I have a feeling that 50 years from now, some gray-haired cultural critic will write a tome on Nashville garage rock of the 2000-teens, and he’s going to start the Diarrhea Planet chapter with “Diarrhea Planet exploded onto the scene with a little experience, a lot of noise, and a lot of pizza.” The word “exploded” will be used not only because of the image in evokes in relation to the band’s nose-wrinkling moniker, but also because in 50 years, when the OED is double the size it is now, there still will be no other word that more accurately describes Diarrhea Planet.
 
They’re noisy as heck, due in part to the fact that there are six of them: Casey Hodan, Jordan Smith, Mike Boyle, Brent Toler, Evan Bird and Emmett Miller. That’s four guitars, one drum kit, one bass, and one pair of bellicose, throat-ripping vocals. Think of them as a Red Bull-fueled metal band for the millennial generation. They’re Sum 41 for mature listeners; they’re first-headbang nostalgia without the embarrassment of a damp, droopy mohawk from your experimental phase.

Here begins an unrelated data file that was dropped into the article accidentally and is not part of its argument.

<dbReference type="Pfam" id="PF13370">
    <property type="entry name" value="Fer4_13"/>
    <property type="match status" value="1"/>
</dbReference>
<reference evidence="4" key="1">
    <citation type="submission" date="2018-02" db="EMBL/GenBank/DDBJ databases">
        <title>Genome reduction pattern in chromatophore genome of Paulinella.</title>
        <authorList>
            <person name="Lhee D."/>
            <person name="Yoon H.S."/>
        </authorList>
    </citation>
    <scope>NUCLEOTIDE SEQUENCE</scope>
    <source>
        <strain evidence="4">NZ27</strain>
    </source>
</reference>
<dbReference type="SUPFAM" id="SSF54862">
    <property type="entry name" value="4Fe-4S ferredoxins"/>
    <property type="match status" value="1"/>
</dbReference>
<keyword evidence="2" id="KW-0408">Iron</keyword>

Take album opener “Lite Dream,” which totally sounds like a high-speed version of A Flock Of Seagulls’ “I Ran” with heavy guitar scales gliding up and down a waterfall of reverb and pounding drums kicking them from behind. Near the end of the track, the band throws vocals to the curb and focuses solely on how much noise they can wrench from their guitars before something breaks. If there’s one thing DP is teaching us, it’s that the guitar solo isn’t dead yet.
 

 
Speaking of guitar solos, “The Sound Of My Ceiling Fan” has them in spades, giving the track a heavily makeup’d Darkness flair. “Separations” and “Babyhead,” the album’s singles, are still its most digestible. They’re equally anthemic in their ability to mix ear-bending guitar racket and chant-worthy choruses. “Kids” is ballad-esque, with glamour-strung guitars and bellowing, pubescent vocals, while “Field Of Dreams,” is filled with hip-shaking pre-teen optimism, and “Skeleton Head” is downright mournful. By “Enter The Great Gate” the growling can get a little grating and one song seems to blur into the next, but this is Diarrhea Planet’s thing—they’re mastering the art of noise pollution inside your brain, but it’s really just a side-effect of unencumbered maximalism.
 
Sure, their moniker is a little off-putting, and their acronym equally so, but since when do we care what things are called? This isn’t Kate Middleton’s firstborn—it’s an admiringly unorganized attempt at turning it up to 11, where both digits are represented by a middle finger.